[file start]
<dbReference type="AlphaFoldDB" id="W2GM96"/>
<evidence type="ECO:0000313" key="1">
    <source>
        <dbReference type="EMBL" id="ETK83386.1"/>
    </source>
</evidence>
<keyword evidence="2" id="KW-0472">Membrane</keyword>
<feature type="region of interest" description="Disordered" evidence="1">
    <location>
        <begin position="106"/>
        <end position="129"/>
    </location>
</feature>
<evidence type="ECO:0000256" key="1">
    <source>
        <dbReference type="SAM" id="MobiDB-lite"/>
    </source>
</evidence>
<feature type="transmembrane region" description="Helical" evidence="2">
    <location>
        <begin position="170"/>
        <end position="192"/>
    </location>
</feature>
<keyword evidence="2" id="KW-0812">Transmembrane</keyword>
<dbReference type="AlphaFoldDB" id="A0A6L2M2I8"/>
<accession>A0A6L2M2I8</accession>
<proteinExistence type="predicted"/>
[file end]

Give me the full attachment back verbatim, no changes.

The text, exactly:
<dbReference type="AlphaFoldDB" id="W2GM96"/>
<evidence type="ECO:0000313" key="1">
    <source>
        <dbReference type="EMBL" id="ETK83386.1"/>
    </source>
</evidence>
<keyword evidence="2" id="KW-0472">Membrane</keyword>
<feature type="region of interest" description="Disordered" evidence="1">
    <location>
        <begin position="106"/>
        <end position="129"/>
    </location>
</feature>
<evidence type="ECO:0000256" key="1">
    <source>
        <dbReference type="SAM" id="MobiDB-lite"/>
    </source>
</evidence>
<feature type="transmembrane region" description="Helical" evidence="2">
    <location>
        <begin position="170"/>
        <end position="192"/>
    </location>
</feature>
<keyword evidence="2" id="KW-0812">Transmembrane</keyword>
<dbReference type="AlphaFoldDB" id="A0A6L2M2I8"/>
<accession>A0A6L2M2I8</accession>
<proteinExistence type="predicted"/>